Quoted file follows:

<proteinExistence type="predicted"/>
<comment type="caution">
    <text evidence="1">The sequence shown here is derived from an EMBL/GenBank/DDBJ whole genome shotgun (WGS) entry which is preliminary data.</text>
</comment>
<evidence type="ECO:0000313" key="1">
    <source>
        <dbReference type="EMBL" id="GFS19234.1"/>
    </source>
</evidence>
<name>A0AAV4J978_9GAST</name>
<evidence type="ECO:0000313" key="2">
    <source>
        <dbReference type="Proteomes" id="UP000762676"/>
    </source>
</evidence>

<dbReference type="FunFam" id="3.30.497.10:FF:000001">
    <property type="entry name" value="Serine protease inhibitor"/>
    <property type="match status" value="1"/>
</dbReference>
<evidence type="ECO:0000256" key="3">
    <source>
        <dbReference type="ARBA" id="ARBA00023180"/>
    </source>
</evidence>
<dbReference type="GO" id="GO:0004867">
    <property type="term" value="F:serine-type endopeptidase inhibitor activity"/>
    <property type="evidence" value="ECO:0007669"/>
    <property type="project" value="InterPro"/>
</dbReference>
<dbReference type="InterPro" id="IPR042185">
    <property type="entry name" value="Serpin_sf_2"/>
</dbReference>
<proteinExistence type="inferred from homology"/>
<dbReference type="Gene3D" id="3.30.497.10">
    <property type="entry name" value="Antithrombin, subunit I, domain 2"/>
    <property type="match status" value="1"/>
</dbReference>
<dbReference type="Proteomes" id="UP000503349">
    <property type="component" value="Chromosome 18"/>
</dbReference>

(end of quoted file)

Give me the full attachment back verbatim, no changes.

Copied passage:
<proteinExistence type="predicted"/>
<comment type="caution">
    <text evidence="1">The sequence shown here is derived from an EMBL/GenBank/DDBJ whole genome shotgun (WGS) entry which is preliminary data.</text>
</comment>
<evidence type="ECO:0000313" key="1">
    <source>
        <dbReference type="EMBL" id="GFS19234.1"/>
    </source>
</evidence>
<name>A0AAV4J978_9GAST</name>
<evidence type="ECO:0000313" key="2">
    <source>
        <dbReference type="Proteomes" id="UP000762676"/>
    </source>
</evidence>

<dbReference type="FunFam" id="3.30.497.10:FF:000001">
    <property type="entry name" value="Serine protease inhibitor"/>
    <property type="match status" value="1"/>
</dbReference>
<evidence type="ECO:0000256" key="3">
    <source>
        <dbReference type="ARBA" id="ARBA00023180"/>
    </source>
</evidence>
<dbReference type="GO" id="GO:0004867">
    <property type="term" value="F:serine-type endopeptidase inhibitor activity"/>
    <property type="evidence" value="ECO:0007669"/>
    <property type="project" value="InterPro"/>
</dbReference>
<dbReference type="InterPro" id="IPR042185">
    <property type="entry name" value="Serpin_sf_2"/>
</dbReference>
<proteinExistence type="inferred from homology"/>
<dbReference type="Gene3D" id="3.30.497.10">
    <property type="entry name" value="Antithrombin, subunit I, domain 2"/>
    <property type="match status" value="1"/>
</dbReference>
<dbReference type="Proteomes" id="UP000503349">
    <property type="component" value="Chromosome 18"/>
</dbReference>